The presidential hopeful told a small group of black journalists Tuesday that if he wins the nomination, he’d prefer that his vice presidential candidate not be a white male.
Asked by Washington Post reporter Vanessa Williams whether it would be important to him to select a running mate who reflects diversity, Biden replied: “Whomever I pick, preferably it will be someone who was of color and/or a different gender, but I’m not making that commitment until I know that the person I’m dealing with I can completely and thoroughly trust as authentic and on the same page [as me].”
Biden spoke at length about Obama’s choice of him as his running mate because, he said, Obama knew that they would usually be on the same page. He said that that consideration was more important to Obama than Biden’s ability to win over voters who might be slow to back a black man with an uncommon name.
“The one thing I know is the job of being president in 2020 as in 2016 and in 2008 is too big for any one person,” he said. “You’ve got to have somebody you can turn to.”
Obama “knew that he and I had the same value set and the same political disposition as what we should do, and he knew if I ever had any doubt, I would come back to him,” Biden added. “That’s what I most want in whomever I pick. They’ve got to be simpatico with what I stand for and with what I want to get done.”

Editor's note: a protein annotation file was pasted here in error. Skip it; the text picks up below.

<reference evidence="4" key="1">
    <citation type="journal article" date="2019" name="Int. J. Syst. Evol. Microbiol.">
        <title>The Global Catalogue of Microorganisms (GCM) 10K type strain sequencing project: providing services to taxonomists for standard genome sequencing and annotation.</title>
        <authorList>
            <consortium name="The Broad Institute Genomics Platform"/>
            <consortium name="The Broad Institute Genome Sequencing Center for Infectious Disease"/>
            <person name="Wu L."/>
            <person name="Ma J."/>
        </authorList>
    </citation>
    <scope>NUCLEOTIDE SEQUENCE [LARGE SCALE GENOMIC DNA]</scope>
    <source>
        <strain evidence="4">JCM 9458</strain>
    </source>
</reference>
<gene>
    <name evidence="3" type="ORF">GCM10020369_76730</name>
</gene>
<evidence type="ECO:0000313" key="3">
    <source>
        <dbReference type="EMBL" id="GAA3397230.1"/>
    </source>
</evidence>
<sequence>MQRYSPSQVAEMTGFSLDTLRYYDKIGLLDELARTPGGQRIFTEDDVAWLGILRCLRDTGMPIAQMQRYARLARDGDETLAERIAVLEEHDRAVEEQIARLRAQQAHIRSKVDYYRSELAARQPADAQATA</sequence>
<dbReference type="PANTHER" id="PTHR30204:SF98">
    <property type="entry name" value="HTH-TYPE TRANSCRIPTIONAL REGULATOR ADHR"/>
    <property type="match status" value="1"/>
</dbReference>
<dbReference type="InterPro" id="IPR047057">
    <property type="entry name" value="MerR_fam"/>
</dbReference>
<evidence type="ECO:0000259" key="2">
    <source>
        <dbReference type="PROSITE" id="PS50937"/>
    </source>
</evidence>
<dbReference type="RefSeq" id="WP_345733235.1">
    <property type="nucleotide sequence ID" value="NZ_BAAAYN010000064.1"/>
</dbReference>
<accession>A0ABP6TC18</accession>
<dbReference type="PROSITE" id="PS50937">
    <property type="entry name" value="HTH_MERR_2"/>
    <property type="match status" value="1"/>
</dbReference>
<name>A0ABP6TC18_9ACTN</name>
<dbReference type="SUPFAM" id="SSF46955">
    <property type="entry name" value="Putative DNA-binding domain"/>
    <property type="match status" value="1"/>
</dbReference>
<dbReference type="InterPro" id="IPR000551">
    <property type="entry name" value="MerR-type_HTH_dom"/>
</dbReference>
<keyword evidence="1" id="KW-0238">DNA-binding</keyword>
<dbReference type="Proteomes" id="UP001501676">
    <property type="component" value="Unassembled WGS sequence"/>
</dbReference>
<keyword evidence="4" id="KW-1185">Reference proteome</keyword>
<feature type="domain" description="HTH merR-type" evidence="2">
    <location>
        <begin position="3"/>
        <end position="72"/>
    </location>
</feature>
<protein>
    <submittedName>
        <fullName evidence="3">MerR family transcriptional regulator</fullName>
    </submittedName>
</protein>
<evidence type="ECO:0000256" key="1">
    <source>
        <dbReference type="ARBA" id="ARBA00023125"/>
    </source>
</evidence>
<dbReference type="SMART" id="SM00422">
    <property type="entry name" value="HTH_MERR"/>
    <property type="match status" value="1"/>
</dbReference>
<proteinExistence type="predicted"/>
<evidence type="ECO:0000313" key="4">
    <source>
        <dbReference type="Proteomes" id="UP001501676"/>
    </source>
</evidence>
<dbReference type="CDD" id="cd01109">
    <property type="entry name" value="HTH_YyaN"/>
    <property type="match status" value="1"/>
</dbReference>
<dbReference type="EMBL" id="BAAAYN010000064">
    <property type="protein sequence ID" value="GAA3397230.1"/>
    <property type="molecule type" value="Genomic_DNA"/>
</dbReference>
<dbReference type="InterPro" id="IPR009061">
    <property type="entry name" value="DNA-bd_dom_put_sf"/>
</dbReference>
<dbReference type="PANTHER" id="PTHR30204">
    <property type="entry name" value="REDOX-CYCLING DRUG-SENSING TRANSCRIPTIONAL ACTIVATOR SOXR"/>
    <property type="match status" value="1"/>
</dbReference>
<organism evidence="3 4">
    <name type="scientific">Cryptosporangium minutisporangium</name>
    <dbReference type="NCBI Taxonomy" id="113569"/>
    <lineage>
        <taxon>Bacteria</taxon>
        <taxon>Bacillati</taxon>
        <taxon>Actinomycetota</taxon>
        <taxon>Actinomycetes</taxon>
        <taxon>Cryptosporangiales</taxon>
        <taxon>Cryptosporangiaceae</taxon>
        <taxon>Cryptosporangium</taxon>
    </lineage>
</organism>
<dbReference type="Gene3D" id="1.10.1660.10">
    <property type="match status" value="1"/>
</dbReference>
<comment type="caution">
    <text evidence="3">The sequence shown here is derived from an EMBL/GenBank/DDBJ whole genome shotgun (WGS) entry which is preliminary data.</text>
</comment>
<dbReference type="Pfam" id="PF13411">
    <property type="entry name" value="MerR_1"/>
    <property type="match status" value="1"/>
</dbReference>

Even before he officially joined the race, many Democrats who are supporting him expressed hope that he would pick a woman or person of color for the ticket. There was reporting before he announced his candidacy that his campaign team floated announcing 2018 Georgia gubernatorial candidate Stacey Abrams as his running mate. (Spokesman for Abrams and Biden denied this.) I previously wrote that some Democrats have told the news media that they’d like to see Biden consider Sen. Kamala D. Harris (D-Calif.) as his running mate. But Harris, who experienced a brief rise in the polls after challenging Biden on his civil rights legacy at a debate, has made clear that she is running for the presidential nomination -- not the second spot on the ticket.
Abrams showed little interest in March in the rumors about her possibly joining a Biden ticket. But she said Tuesday that she’d be open to the idea.
“The reality is I’m not running for president,” she said on SiriusXM’s “The Joe Madison Show.” “And so, and I do not know who the nominee will be. That nominee will then have to decide who he or she wants to have as their colleague and their ally in this campaign. That is left to the decision of the candidate, and I can’t say who that person is, and I can’t say I’m the person they would choose. If the question is, would I like the job? I’m not going to be coy and say no. Of course I would love that opportunity.”
Vanessa Williams contributed to this report.